( ENSPIRE Feature) Exploring the Effects of Ignoring Racism Among Different Ethnicities
ENSPIRE Contributor: Naomi Stamps
Martin Luther King Jr. once said “injustice anywhere is a threat to justice everywhere” in response to acts of racism in the 1960s. It’s a statement that holds much truth, but many people today have ignored it. Like many others, I felt the tremendous weight on my chest as I witnessed what unfolded in 2020.
I went through a roller coaster of emotions that affected my productivity and mental health (especially since I kept these emotions to myself). Feeling overwhelmed, I asked God to remove this burden from me so I could be normal again. When He did, I began viewing racism in a different way. In order to fight against racism, we must consider how it impacts other ethnicities rather than just our own.
Racism also impacted Asian-Americans in 2020. Many news stories highlighted how they were attacked both physically and verbally. Besides this, Donald Trump boldly called the coronavirus the “Chinese virus.” I remember one night, my relative and I saw a commercial encouraging a stand against Asian hate crime.
My relative said, “You know, it’s horrible how Asian Americans are being treated, it shouldn’t be happening. But Black people have gone through so much more.” While I can firmly say my relative has zero-tolerance for mistreating others, I felt like he didn’t realize the issue with his comment. By saying “but,” it dismissed the issue at hand. We have to be careful with our words because they can have a positive or negative impact on others.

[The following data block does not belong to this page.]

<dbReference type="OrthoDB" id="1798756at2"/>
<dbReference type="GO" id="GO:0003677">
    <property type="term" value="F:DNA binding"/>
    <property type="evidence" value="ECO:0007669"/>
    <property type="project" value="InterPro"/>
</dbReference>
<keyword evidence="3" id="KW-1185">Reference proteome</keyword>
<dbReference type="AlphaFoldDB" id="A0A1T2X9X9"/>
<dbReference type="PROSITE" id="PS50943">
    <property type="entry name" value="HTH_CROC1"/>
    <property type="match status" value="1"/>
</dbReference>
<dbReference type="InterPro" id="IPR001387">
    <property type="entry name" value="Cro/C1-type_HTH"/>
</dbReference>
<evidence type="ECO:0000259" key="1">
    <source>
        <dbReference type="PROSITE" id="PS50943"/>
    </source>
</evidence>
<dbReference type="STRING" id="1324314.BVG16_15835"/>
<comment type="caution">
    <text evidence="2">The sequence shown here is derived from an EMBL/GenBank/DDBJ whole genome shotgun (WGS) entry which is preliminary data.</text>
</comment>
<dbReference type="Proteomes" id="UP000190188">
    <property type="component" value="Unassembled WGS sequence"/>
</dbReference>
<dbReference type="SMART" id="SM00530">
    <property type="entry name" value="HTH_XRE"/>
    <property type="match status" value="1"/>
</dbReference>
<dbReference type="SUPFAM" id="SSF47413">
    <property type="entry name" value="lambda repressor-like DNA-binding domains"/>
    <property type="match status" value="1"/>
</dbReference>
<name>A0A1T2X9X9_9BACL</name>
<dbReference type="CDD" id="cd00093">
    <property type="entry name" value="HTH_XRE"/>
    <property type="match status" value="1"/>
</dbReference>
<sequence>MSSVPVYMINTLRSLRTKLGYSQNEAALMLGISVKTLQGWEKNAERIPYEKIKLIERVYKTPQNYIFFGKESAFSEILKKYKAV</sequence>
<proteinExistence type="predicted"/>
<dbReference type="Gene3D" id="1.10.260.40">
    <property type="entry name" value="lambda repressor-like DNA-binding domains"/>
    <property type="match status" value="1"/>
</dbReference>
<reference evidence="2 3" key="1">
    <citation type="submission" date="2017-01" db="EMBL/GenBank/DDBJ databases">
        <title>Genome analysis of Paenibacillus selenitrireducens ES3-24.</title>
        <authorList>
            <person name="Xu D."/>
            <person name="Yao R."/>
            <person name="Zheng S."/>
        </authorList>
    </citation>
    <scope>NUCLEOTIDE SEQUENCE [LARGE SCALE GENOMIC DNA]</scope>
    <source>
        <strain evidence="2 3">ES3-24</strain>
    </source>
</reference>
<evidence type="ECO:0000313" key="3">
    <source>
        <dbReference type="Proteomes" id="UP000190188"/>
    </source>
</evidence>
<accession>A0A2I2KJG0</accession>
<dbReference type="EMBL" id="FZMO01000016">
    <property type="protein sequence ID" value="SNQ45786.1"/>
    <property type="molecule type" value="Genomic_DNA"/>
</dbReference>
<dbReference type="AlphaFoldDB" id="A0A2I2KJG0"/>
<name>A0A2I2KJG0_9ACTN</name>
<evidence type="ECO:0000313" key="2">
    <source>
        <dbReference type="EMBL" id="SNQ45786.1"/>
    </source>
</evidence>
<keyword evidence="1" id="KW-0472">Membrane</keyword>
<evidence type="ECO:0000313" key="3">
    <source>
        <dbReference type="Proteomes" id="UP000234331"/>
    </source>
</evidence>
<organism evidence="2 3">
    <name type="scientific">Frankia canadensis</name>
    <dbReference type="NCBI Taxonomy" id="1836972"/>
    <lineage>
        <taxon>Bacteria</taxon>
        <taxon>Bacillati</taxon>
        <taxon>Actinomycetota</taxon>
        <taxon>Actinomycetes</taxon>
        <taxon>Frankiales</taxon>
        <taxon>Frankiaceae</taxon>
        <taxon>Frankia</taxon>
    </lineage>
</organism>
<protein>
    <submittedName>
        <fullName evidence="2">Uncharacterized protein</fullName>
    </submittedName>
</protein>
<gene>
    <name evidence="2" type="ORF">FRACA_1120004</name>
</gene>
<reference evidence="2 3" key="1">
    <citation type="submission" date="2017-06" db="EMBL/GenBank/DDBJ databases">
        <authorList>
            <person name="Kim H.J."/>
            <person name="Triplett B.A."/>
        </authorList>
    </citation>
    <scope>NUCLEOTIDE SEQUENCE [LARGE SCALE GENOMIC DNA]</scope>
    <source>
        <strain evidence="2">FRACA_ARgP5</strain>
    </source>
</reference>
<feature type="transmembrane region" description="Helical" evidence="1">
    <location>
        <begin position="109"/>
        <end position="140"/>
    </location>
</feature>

A fitting quote that supports this comes from Maya Angelou. She said “Words are things. You must be careful, careful about calling people out of their names, using racial pejoratives and sexual pejorative, and all that ignorance…they get on the walls. They get in your wallpaper. They get in your rugs, in your upholstery, and your clothes, and finally into you.”
We cannot ask others to notice us if we’re not willing to do the same for other ethnic groups affected. We cannot ask for a school curriculum to highlight historical figures from our race while other ethnic groups are ignored. We cannot say we stand against racism if we only fight for our cause. Racism is racism, no matter what color skin it strikes. Realistically speaking, racism will never go away. But when we put emphasis on certain ethnic groups, it causes more damage.
This is not what Civil Rights activists gave their lives for. We have to be unified and be willing to help those of all races. Period. Statistics may show us that certain ethnic groups are impacted more in various areas. But this doesn’t mean the smaller percentage is less important. I hope this article encourages you to self-reflect and view this topic in a different way. In order to bring about change, it first starts with changing our mindset and being cautious of our actions.
Another article you might enjoy: How To Deal with Racial Trauma